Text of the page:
A few types of cancer have been linked to the human papillomavirus (HPV) infection. Cervical cancer, for example, can occur as a result of unprotected sex with someone who has HPV. In the same way, cancer can eventually occur in the mouth and throat as a result of unprotected oral sex.
HPV doesn’t directly cause cancer, but it can cause changes in the mouth and throat making them more likely to become cancerous in the future. Awareness of this is low, though. A report by the Oral Health Foundation found just 16% of the population associate HPV with mouth cancer.
In the UK, around one in four mouth cancers, and one in three throat cancers, are HPV-related, states the NHS. In younger patients, most throat cancers are now linked to HPV.
The State of Mouth Cancer UK report for 2020/2021 revealed new cases of mouth cancer in the UK reached 8,772 last year – an increase of 58% in the last decade. The report stated that 58% of mouth cancers appear on the tongue and tonsils.
In a recent study, published in the journal Cancer, US-based researchers polled 508 people about their health and sexual habits. Higher levels of cancer risk were associated with performing oral sex with many different partners in a short period of time, as well as having oral sex at a younger age.
Those who had older sexual partners in their youth were also at greater risk of HPV-related oropharyngeal cancer.
Dental hygienist Anna Middleton, who runs London Hygienist, said the latest body of research is “incredibly concerning” – but also not a surprise, as there have been increasing cases linking HPV to oral cancer in young people in recent years – “so much so, it could supersede alcohol and smoking as a risk associated with oral cancer,” she said.
What can you do about it?
Nobody’s asking you not to have sex – but there are things you can do to prioritise your health at the same time.
One solution is to use protection (a condom or dental dam) when having sex – regardless of whether anal, vaginal or oral. Another is to regularly attend check-ups at sexual health clinics and, if you have a cervix, to attend smear tests.
The third solution is to be mindful of the signs of oral cancer. “Whatever you do, do not ignore any symptoms that last more than three weeks and, if you are worried about coming to clinic due to Covid-19, we can triage patients over video or phone call,” says Middleton.
Here, the hygienist walks us through the key signs to look out for.
Red, white or red and white patches on your tongue or the lining of your mouth
A white or red patch inside of your mouth or on your tongue could be a potential sign of oral cancer, Middleton suggests, particularly if these patches last more than three weeks.
“These patches often are painless and can easily go undetected – often they are harmless but can equally be precancerous,” she explains. “If you spot any of these patches and your dentist or hygienist is concerned they will refer you to a specialist.”
Ulcers that do not heal after three weeks
We all get ulcers once in a while, which can be painful for some time before healing on their own. But if they don’t go after three weeks, you should see your GP or a dentist.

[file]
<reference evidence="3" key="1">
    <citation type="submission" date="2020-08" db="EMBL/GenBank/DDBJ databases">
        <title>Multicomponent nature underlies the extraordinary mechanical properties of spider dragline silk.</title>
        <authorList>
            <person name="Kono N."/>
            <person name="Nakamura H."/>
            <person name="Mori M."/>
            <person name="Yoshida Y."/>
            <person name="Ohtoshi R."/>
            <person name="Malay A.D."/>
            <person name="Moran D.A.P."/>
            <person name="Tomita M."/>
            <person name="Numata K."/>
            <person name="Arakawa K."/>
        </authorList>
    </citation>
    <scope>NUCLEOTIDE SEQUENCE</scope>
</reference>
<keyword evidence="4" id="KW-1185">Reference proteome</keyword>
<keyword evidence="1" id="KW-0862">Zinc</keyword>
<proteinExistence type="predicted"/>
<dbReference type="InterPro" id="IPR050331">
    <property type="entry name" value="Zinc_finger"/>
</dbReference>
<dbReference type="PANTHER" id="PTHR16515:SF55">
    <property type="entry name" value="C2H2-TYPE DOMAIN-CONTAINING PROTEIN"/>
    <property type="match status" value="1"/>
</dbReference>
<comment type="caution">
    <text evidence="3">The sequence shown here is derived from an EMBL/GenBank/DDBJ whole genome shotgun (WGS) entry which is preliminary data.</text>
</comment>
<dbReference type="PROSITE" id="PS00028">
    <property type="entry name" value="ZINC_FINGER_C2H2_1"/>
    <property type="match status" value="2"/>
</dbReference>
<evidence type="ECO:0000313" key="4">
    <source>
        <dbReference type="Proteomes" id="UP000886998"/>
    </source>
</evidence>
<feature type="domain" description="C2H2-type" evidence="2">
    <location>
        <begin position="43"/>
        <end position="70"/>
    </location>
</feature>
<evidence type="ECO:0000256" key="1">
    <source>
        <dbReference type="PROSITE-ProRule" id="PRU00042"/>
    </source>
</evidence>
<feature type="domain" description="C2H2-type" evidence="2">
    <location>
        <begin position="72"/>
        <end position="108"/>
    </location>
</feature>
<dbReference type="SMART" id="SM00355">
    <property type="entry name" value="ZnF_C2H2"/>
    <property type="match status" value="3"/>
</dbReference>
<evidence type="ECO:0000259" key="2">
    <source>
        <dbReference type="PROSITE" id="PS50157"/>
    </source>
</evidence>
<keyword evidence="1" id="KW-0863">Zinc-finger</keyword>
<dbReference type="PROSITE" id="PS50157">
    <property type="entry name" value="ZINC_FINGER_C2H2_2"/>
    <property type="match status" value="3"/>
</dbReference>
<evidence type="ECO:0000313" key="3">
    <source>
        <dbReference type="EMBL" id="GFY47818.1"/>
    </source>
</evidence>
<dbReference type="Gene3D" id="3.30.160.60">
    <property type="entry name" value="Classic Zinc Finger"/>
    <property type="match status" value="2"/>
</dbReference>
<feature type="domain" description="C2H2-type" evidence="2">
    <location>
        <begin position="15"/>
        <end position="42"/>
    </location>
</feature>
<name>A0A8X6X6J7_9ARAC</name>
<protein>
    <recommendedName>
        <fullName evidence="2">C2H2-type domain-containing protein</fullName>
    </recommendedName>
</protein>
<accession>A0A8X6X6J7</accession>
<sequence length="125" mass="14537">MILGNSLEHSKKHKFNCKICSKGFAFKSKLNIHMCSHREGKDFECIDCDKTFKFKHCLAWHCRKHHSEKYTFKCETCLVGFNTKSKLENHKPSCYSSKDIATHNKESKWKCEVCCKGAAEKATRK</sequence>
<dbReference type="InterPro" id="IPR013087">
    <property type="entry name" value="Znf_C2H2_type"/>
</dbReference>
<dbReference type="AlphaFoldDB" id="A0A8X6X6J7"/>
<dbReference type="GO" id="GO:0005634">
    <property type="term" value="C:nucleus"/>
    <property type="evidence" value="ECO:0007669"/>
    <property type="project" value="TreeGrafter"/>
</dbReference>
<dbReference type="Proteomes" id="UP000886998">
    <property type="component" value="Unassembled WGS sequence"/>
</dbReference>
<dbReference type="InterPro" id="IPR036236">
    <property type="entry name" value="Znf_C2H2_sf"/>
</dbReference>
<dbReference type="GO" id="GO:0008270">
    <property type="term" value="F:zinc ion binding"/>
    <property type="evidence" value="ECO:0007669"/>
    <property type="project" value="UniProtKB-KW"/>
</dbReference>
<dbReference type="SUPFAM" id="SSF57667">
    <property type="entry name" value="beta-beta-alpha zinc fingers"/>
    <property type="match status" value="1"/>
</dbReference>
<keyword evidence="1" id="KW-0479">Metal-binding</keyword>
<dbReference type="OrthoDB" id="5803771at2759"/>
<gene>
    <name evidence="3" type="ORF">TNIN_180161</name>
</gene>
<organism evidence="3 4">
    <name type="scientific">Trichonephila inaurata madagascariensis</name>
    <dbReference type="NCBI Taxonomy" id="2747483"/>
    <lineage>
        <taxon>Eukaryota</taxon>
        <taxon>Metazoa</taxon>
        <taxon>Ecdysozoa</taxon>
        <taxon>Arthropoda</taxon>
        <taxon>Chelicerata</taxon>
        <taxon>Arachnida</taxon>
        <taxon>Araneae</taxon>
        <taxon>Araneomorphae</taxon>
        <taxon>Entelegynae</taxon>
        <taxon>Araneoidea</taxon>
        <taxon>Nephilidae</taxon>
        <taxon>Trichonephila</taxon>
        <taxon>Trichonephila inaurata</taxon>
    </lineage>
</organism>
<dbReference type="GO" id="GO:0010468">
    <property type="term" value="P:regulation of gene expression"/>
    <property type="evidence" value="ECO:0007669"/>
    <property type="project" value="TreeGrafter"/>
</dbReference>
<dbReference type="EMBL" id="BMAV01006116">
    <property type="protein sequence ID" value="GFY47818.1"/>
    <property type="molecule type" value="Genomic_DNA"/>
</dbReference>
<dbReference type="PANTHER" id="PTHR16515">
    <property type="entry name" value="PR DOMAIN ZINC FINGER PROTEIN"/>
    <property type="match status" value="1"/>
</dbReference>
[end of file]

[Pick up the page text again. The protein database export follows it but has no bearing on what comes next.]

“They are usually round or oval sores that appear in the mouth on the cheeks, lips, or tongue,” says Middleton. “In terms of colour, they can be red, yellow, or grey and often swollen.
“It is usually safe to treat mouth ulcers at home. However if your mouth ulcer keeps getting worse, or has not got better after more than three weeks, it could be a sign of oral cancer.”
She suggests ulcers caused by mouth cancer tend to appear on or under the tongue, but you can get them in other areas of your mouth too.
A swelling in your mouth that lasts for more than three weeks
Likewise, a swelling in the mouth that has been there for more than three weeks is worth getting checked out.
One of the most common causes of swelling in the mouth is an injury or trauma such as eating hard food or getting burnt by hot food or drink, says Middleton, and dehydration can also cause swelling due to a dry mouth. “This can be caused by excessive alcohol consumption, medications, illness or simply not drinking enough water,” she explains.
But HPV can also cause growths in your mouth. “These don’t tend to cause pain, but once discovered need to be treated and removed so that they don’t lead to oral cancer,” she says. By now you’ve probably realised that the general rule is that if something seems abnormal lasts more than three weeks, seek medical attention.
Pain when swallowing
Lots of us experience sore throats – and pain when swallowing – throughout our lifetimes. However, while rare, pain when swelling can also be a symptom of throat or oral cancer. “If you have had this symptom for a while, or you’re starting to eat softer food, consult your doctor or a dental professional,” says the hygienist.
Feeling like something is stuck in your throat
“Otherwise known as ‘globus pharyngeus’, it is the feeling when you’re unable to remove a lump in your throat, or it feels like something is stuck there but there is no actual obstruction,” says Middleton.
While one common cause is acid reflux, this needs to be confirmed to rule out cancer.
“Typically, cancer of the mouth and throat occurs in those who have risk factors such as smoking, alcohol or a history of HPV. So, if you know you have one of the associated risk factors and have a sore in your mouth that won’t heal, a sensation of something in your throat that won’t go away, fevers or night sweats, or weight loss then seek medical advice,” she adds.
Cancer Research UK notes that, on the whole, only a very small percentage of people with HPV do develop mouth or oropharyngeal cancer.
It’s thought the HPV vaccination for girls (which began in 2007) and boys (which started in 2019), will protect 800,000 children a year from HPV-related cancers and diseases.